> *"Numbers are so ubiquitous and seem so concrete, it is easy to forget
> they are *
> *a human invention and a recent one at that, dating back only 10,000
> years. *
> *Though the things we count are often in the world, the numbers we use to
> count *
> *them are figments of our imagination. For that reason we should not be
> surprised *
> *(though we usually are) to discover they are usually influenced by the
> way our *
> *brains work.< ... > When we try to attach numbers to things in the world
> , as *
> *William Poundstone describes, we find psychology gets into the mix. *
> *Numbers may be - I think they are - among the most concrete and
> precise ways *
> *to describe our world, but they are still a human creation, and as such
> they reflect *
> *us as much as the things in our environment."*
>
> ~2,500 years ago 'math' with the then recently acquired 'numbers-knowledge'
> had but a little domain to overcome and our awe for the wisdom of the old
> Greeks accepted the numbers as 'GOD". I have no problem to use numbers for
> *explaining *most of the world (the only exceptions I carried earlier were
> the 'non-quantizable' concepts - earlier, I said, because lately I condone
> in my agnosticism that there may be ways (beyond our knowledge of yesterday)
> to find quantitative characteristics in those, as well) but in our
> 'yesterday's views' I don't want to give up to find something more *general
> and underlying* upon which even the numbers can be used and applied for
> the world, of which our human mind is a part - that invented the numbers.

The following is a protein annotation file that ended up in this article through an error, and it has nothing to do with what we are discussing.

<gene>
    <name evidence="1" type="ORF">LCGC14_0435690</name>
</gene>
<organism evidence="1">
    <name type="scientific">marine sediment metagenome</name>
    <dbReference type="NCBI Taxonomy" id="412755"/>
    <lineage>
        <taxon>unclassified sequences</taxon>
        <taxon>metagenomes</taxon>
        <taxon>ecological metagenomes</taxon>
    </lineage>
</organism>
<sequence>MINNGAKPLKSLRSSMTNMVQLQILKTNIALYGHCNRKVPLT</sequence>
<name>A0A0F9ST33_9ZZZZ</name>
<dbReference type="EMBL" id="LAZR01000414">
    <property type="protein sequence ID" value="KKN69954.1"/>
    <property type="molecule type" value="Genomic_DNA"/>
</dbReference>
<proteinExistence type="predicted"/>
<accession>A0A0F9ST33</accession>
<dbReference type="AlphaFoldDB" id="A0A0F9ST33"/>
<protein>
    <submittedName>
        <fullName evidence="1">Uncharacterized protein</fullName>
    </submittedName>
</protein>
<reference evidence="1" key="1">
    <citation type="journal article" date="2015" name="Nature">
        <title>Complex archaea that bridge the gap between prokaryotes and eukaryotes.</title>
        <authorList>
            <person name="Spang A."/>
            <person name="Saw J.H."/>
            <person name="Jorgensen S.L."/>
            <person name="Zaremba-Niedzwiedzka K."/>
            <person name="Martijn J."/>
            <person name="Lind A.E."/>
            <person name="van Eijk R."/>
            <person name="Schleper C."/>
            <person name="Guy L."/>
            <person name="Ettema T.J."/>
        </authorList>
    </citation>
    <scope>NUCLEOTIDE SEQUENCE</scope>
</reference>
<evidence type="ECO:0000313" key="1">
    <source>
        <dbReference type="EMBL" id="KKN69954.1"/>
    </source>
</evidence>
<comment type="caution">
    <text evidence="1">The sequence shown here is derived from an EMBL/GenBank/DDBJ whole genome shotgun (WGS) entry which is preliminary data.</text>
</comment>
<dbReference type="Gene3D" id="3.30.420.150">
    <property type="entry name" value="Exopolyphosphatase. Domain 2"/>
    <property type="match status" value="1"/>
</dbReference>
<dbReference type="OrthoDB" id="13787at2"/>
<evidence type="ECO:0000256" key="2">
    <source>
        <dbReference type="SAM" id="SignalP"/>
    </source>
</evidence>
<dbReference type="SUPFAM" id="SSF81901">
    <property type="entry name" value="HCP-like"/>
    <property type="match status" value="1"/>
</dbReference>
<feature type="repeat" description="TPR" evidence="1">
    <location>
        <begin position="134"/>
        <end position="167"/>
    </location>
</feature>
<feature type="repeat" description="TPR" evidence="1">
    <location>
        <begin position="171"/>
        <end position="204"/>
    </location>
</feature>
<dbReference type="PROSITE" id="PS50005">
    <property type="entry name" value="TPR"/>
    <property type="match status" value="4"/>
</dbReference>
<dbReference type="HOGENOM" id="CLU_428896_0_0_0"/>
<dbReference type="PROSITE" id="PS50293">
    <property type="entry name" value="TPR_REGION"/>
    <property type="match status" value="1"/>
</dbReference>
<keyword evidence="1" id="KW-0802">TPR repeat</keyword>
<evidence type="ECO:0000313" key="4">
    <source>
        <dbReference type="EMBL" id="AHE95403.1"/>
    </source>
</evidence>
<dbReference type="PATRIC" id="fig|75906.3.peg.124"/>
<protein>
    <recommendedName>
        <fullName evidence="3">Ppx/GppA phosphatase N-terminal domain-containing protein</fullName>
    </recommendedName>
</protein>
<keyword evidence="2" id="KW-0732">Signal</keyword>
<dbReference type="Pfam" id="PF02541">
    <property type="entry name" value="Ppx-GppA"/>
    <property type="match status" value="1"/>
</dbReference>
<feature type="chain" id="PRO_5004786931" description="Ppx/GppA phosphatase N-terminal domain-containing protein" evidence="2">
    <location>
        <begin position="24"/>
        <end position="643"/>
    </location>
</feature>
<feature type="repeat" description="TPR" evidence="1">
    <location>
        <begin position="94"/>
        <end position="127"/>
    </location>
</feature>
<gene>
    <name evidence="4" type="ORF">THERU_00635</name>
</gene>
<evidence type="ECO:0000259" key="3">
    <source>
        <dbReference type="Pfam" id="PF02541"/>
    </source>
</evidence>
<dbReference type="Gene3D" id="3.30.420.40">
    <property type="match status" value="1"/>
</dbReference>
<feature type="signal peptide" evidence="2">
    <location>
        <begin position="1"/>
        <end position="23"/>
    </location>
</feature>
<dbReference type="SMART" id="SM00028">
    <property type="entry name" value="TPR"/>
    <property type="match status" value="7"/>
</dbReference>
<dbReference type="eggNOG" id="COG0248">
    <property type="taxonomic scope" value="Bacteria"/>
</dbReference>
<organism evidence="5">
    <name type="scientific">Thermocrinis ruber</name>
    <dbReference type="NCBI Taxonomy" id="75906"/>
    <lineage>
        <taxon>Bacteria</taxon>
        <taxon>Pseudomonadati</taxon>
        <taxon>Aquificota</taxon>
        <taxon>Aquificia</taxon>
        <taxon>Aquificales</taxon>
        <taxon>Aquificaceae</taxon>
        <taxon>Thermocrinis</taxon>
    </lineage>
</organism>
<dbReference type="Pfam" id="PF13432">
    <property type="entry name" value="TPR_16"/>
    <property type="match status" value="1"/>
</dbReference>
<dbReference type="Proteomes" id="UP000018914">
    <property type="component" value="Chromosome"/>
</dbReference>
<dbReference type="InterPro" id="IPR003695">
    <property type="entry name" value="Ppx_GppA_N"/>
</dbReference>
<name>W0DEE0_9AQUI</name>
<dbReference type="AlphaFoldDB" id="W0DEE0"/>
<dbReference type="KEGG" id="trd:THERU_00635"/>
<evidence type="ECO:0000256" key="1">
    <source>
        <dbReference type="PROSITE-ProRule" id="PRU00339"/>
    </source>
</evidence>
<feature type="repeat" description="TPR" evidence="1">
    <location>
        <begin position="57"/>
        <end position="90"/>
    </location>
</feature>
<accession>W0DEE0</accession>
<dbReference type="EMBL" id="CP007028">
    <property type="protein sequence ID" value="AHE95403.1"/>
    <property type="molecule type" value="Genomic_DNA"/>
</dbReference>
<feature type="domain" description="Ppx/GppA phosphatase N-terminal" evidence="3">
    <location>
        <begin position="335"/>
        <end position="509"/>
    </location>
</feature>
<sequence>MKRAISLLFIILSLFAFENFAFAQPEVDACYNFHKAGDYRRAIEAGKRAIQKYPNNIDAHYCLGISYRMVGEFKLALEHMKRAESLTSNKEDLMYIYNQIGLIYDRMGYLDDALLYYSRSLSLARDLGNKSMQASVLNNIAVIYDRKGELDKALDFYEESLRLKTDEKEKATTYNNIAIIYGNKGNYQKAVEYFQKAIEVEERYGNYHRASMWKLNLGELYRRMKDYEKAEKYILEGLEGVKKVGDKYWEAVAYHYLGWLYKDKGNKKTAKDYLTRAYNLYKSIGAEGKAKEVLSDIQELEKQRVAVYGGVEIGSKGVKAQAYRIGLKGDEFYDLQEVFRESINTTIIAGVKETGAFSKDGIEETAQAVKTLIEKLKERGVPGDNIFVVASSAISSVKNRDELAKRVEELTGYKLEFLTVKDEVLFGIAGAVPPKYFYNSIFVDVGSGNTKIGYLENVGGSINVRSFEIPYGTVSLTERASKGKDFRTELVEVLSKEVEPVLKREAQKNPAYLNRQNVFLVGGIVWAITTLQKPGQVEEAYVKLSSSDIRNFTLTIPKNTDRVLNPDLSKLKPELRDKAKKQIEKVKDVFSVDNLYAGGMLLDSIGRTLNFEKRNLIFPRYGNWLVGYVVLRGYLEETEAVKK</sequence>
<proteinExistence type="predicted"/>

>
> Anoither question arose in my mind about the discussion with Rex Allen: the
> postulate that the world is Turing Emulable - as per your not too thoroughly
> detailed response to me some time ago - would refer to 'more than just the
> binary contraptions we presently use as "Turing Machines" - but - maybe - a
> *Universal Machine (Computer*) that covers all. This position would make
> the thing volatile: meaning that the world is "emulable" by some construct
> that makes it - well, emulable. (We know precious little about the
> (technical) workings of the so called  Universal Machine). In that case I
> would write the name of Turing at least in lower case as a *type*: *
> 'turing'* to eliminate the reference to the very invention of *Alan
> Turing. *
> **
> *Respectfully*
> **
> John M
> **
>
> --
> You received this message because you are subscribed to the Google Groups
> "Everything List" group.
> To post to this group, send email to everything-l...@googlegroups.com.
> To unsubscribe from this group, send email to
> everything-list+unsubscr...@googlegroups.com.
> For more options, visit this group at
> http://groups.google.com/group/everything-list?hl=en.
>
>
>
>
> --
> You received this message because you are subscribed to the Google Groups
> "Everything List" group.
> To post to this group, send email to everything-l...@googlegroups.com.
> To unsubscribe from this group, send email to
> everything-list+unsubscr...@googlegroups.com<everything-list%2bunsubscr...@googlegroups.com>
> .
> For more options, visit this group at
> http://groups.google.com/group/everything-list?hl=en.
>

-- 
You received this message because you are subscribed to the Google Groups 
"Everything List" group.
To post to this group, send email to everything-l...@googlegroups.com.
To unsubscribe from this group, send email to 
everything-list+unsubscr...@googlegroups.com.
For more options, visit this group at 
http://groups.google.com/group/everything-list?hl=en.

Reply via email to